If you had to imagine the place in which you might do your best work, where would it be? Would it be a quiet, remote island? Would it be poolside? Would it be in the company of a dozen other creatives, spurring you on? What if the answer were all of the above? That's how Matt Olson of Minneapolis's ROLU studio spent the last month of his winter, engaged in a residency on Captiva Island off the Gulf Coast of Florida, on a massive estate that was once home and studio to Robert Rauschenberg. Olson was part of the residency's pilot program, which invited artists from different disciplines, all over the world, to spend a month making work, building a community, and generally inhaling the Rauschenberg aura. We spotted this diary by Olson on the Design/Miami blog about his time there, and had to share.
More
Design object you wish you'd made: “The typical Anglepoise lamp. Actually we prefer the rip-offs rather than the original one, which is probably a shame, but that’s why we wish we’d made it. It’s a real icon of a lamp and found in any color on nearly any desk. It’s technically nearly perfect, and at the same time, mechanically quite simple.” Pictured: Mischer Traxler’s new Relumine lamps, for which they retrofit two vintage lights with modern fittings, then connect them with a fluorescent tube bulb inside a glass casing.

Mischer Traxler, Designers

As a high school student in Vienna, Thomas Traxler followed a course of study fairly typical for Austrian teens. Having had the choice to either study liberal arts — as his future partner Katharina Mischer was doing — or to specialize, he chose to immerse himself in the world of automation techniques. Typical school projects included constructing a kind of assembly-line handling system to transfer goods from one conveyor belt to the other. “It prepares you to work in an engineering office constructing machines that eliminate the need for people,” Traxler, now 29, explains. “It wasn’t creative at all; you had to make things the cheapest, fastest, most durable, and easiest way. After the third year, I knew I didn’t want to continue.” When he ended up at design school as an undergrad, where he met Mischer, the pair were pretty much coming from opposite worlds: She was interested in art, nature, and the unexpected, and he was still learning how to reconcile those things with his inclination for the mechanical. So in a way, their collaboration was both perfect and inevitable. “In technical school you’re trained as a technical idiot — you’re not meant to think out of the box,” he says. “So it’s important to have the perspective of someone who’s not in the box.”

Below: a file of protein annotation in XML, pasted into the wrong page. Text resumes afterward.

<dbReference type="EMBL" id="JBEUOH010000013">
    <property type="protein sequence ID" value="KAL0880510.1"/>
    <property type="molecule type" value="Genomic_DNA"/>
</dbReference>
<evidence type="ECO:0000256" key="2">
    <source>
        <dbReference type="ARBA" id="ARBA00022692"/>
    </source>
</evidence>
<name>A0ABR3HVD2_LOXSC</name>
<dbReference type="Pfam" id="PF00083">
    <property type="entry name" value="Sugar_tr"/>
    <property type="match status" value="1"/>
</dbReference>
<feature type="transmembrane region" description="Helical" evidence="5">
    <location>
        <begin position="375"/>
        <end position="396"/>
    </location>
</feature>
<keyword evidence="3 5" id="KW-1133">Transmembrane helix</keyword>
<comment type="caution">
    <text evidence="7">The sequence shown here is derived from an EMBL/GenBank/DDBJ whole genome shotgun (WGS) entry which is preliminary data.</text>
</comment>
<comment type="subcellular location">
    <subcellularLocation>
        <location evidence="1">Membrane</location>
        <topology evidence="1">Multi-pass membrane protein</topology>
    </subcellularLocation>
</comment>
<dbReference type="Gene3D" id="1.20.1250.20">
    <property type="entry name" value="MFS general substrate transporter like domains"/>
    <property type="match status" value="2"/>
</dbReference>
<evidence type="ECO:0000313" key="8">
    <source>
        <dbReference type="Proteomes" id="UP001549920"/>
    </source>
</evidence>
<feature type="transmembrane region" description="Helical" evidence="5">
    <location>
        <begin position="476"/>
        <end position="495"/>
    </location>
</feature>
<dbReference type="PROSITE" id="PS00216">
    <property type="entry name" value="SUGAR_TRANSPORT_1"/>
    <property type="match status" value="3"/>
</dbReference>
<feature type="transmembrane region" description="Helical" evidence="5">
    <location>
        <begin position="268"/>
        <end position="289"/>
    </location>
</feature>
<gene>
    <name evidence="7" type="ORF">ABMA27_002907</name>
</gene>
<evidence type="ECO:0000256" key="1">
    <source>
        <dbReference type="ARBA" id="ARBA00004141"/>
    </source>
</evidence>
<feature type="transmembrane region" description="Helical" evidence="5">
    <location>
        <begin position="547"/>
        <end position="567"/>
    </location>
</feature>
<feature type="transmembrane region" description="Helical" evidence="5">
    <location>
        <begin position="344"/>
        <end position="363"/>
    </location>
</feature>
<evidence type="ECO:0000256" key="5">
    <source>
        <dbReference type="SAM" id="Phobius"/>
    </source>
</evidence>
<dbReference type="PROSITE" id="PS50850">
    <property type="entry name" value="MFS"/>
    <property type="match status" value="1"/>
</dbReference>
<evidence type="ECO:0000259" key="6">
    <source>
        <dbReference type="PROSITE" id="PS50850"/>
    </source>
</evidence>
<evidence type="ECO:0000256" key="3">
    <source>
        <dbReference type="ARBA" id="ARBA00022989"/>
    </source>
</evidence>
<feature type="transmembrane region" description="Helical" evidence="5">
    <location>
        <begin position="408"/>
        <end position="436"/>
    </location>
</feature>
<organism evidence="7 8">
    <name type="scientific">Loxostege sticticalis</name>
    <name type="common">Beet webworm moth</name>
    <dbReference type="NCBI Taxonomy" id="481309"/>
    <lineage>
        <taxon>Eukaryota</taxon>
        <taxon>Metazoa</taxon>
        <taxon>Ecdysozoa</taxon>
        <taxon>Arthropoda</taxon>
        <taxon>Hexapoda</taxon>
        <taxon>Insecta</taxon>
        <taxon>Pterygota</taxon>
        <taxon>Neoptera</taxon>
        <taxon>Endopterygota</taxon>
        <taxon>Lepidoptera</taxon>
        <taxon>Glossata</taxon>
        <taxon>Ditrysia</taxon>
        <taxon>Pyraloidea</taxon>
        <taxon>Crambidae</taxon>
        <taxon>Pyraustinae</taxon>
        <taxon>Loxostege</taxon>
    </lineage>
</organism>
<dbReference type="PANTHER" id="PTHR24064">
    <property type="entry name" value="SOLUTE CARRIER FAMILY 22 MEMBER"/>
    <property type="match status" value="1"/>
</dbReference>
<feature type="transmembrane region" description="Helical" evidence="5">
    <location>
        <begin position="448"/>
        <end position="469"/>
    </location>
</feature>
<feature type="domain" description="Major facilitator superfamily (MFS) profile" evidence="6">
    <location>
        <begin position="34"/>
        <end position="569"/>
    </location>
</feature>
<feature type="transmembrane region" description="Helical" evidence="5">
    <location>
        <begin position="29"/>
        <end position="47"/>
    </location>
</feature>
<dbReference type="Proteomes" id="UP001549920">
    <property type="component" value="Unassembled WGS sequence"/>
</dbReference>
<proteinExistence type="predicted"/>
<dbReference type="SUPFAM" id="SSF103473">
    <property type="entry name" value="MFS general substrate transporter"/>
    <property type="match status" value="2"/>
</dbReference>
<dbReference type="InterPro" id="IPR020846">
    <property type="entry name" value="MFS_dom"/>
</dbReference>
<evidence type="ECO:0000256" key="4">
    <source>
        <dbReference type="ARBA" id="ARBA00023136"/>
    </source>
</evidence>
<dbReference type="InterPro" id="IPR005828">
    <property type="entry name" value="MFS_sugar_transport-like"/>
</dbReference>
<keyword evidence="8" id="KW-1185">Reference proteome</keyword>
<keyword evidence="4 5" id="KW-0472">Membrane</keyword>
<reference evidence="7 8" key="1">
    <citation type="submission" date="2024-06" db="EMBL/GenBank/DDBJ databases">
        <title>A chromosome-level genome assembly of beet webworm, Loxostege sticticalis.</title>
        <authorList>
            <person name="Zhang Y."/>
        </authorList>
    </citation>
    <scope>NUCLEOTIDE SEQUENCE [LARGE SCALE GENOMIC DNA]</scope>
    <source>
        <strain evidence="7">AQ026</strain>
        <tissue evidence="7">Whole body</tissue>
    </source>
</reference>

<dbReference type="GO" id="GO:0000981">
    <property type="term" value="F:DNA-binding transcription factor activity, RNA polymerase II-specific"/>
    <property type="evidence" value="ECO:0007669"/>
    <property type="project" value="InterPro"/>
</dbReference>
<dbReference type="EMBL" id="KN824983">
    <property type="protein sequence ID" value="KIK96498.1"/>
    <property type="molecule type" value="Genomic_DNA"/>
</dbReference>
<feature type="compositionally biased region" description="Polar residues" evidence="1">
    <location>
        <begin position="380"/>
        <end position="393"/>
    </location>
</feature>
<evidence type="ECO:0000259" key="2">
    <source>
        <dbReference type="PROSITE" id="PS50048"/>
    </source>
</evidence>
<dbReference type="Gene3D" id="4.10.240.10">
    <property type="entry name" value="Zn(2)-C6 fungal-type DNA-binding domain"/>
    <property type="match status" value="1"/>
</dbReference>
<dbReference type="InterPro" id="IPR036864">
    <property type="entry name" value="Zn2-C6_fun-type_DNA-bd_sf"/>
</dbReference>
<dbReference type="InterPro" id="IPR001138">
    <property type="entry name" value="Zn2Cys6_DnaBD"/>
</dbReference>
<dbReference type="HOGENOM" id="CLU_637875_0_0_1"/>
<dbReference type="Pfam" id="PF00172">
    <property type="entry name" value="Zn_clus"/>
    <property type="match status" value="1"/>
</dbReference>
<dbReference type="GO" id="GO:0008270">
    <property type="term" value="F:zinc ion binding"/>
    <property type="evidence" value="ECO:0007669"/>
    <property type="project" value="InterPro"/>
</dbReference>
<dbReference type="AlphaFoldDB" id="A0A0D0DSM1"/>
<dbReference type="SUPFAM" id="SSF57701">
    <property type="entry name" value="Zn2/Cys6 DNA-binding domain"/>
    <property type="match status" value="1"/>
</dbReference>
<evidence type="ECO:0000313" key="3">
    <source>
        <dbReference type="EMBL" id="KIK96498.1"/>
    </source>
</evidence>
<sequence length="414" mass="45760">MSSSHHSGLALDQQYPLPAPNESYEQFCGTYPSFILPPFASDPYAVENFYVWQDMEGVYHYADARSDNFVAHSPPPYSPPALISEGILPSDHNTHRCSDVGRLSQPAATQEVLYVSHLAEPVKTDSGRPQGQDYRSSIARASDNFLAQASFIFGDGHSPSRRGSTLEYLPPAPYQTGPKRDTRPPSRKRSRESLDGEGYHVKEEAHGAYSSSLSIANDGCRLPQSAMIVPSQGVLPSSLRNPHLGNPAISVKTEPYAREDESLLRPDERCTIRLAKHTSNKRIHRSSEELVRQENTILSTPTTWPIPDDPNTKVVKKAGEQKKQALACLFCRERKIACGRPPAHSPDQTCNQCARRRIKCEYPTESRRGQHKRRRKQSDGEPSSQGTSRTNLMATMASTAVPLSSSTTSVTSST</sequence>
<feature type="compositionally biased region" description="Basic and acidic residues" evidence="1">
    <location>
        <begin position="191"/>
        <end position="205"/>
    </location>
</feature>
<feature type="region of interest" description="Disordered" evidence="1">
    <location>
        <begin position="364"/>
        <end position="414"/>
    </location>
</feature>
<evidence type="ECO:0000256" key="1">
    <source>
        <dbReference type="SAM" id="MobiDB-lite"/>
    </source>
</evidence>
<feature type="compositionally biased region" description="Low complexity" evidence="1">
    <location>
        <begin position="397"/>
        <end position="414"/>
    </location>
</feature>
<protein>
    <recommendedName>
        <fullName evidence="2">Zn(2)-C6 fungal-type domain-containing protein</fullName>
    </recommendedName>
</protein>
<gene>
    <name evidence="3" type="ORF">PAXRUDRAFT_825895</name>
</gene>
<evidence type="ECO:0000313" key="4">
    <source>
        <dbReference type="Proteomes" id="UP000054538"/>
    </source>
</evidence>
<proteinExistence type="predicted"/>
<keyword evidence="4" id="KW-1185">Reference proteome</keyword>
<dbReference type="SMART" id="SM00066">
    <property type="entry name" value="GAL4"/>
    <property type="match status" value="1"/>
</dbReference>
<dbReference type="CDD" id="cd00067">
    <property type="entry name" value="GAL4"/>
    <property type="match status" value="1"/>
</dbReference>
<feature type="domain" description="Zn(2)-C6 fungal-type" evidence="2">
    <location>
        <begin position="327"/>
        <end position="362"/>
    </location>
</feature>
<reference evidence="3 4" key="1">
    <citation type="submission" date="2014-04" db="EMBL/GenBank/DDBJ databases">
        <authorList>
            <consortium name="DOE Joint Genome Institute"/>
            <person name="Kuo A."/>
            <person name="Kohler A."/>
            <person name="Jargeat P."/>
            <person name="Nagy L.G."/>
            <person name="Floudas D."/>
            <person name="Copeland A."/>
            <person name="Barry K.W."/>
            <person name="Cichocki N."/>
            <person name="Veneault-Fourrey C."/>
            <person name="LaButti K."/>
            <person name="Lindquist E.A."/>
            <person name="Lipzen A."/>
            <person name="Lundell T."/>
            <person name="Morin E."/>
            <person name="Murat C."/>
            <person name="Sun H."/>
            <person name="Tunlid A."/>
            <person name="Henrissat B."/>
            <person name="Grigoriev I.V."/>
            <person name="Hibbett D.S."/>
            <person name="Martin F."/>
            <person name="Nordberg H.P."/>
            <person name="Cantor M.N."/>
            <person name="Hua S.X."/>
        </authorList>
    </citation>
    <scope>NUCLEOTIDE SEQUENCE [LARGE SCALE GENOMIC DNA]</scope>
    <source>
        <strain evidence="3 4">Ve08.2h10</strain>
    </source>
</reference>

More
DOMmirror

To Make 30 Objects in 30 Days, by Dominic Wilcox

If London designer Dominic Wilcox's illustrated blog Variations on Normal is like a comic diary of conceptual one-liners, it's also filled with ideas that often seem too good to be true — what if we really could buy a device to remind us of people's names in awkward social situations? And who doesn't need a little "hill-walking easyfication" sometimes, even if wedge-shaped strap-on shoe platforms aren't exactly a commercially viable product? So when Wilcox was invited to participate in this year's Anti-Design Festival at London Design Week, as part of an exhibition called "Mistakes and Manifestos," he set himself a challenge: to execute one creative project per day for 30 days, with a budget of 10 pounds per day, in effect testing his ability to bring his idea-generation skills off of a sketchpad and into real life. "Speed Creating," as the project is called, documents his attempts to fabricate his cleverest, most fleeting whims — for better or for worse.
More